EP02.07.02 : Spin-Orbit Coupling and Torsional Freedom Drives Thermally Activated Delayed Fluorescence

2:00 PM–2:15 PM Apr 4, 2018 (America - Denver)

PCC North, 200 Level, Room 222 BC

Emrys Evans1 Yuttapoom Puttisong1 William Myers2 S. Matthew Menke1 Tudor Thomas1 Dan Credgington1 Neil Greenham1 Richard H. Friend1

1, University of Cambridge, Cambridge, , United Kingdom
2, University of Oxford, Oxford, , United Kingdom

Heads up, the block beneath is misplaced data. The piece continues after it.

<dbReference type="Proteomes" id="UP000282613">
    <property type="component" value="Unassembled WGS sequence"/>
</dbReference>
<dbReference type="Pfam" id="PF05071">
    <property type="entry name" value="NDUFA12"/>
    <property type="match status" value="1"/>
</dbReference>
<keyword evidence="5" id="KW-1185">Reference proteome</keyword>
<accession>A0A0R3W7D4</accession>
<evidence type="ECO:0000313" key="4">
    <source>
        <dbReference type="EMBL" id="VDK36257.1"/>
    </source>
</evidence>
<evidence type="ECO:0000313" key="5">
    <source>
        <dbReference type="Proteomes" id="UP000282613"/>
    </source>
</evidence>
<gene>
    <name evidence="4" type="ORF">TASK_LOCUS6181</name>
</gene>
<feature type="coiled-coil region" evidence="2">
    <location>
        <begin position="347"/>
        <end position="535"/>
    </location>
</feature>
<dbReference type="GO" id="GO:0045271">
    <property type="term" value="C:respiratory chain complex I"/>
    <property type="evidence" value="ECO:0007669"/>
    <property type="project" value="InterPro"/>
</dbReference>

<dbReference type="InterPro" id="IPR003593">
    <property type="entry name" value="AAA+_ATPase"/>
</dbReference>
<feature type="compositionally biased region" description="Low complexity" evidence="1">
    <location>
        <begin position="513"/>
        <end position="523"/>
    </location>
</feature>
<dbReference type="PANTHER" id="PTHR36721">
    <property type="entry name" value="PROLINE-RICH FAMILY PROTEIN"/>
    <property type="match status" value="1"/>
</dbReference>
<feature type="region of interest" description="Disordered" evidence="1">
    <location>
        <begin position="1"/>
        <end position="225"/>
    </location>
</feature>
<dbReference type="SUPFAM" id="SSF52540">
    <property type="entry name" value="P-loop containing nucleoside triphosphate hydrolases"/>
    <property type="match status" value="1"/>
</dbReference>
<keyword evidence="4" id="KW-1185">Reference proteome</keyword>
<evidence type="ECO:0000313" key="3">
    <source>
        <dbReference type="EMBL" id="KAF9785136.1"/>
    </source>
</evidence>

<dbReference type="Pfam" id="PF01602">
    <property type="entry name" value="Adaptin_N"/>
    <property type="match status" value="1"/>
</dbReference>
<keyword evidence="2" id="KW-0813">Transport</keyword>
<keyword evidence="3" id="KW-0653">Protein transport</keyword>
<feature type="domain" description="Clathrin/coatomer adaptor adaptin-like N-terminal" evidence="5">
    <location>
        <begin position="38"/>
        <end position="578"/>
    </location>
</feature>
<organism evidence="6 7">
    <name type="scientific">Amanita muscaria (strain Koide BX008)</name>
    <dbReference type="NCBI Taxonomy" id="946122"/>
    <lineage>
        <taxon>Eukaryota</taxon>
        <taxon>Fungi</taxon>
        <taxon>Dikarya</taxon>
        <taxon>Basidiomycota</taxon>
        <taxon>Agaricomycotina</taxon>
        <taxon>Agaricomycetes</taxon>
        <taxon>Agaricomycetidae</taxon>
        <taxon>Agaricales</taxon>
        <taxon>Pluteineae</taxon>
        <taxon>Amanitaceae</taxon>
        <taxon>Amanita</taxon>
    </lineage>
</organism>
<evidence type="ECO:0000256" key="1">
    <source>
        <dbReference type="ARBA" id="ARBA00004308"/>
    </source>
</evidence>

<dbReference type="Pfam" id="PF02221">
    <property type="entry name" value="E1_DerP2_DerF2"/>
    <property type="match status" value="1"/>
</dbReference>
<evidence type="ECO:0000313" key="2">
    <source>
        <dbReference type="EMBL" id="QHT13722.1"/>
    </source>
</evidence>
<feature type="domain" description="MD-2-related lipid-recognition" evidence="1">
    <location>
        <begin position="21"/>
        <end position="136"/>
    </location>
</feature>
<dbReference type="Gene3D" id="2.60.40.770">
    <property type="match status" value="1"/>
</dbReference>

Electrically injected charge carriers in organic light-emitting devices (OLEDs) undergo recombination events to form singlet and triplet states in a 1:3 ratio, representing a fundamental hurdle for achieving high quantum efficiency in devices. Dopants based on thermally activated delayed fluorescence (TADF) traditionally rely on a small singlet-triplet exchange energy to activate luminescence pathways for weakly emissive triplet states. We use transient electron spin resonance (TrESR) and density functional theory (DFT) to show that when the photoexcitation is at the lowest singlet excitation energy, the spin-orbit coupling (SOC) mechanism drives spin conversion for the benchmark 4CzIPN and 2CzPN TADF molecules, even in the absence of heavy metals. Furthermore, the polarization of the observed triplet ESR signals support the proposal for second-order, vibronically-mediated SOC. Departure from a ‘static’ picture for the excited states involved in TADF removes the problem of balancing the promotion of fluorescence and the rate of reverse intersystem crossing; these are contradictory molecular properties under the adiabatic approximation. Critically, torsional freedom between the electron acceptor and donor components open additional ISC pathways between S1 and T1, and should be considered as a possible design rule for new TADF molecules.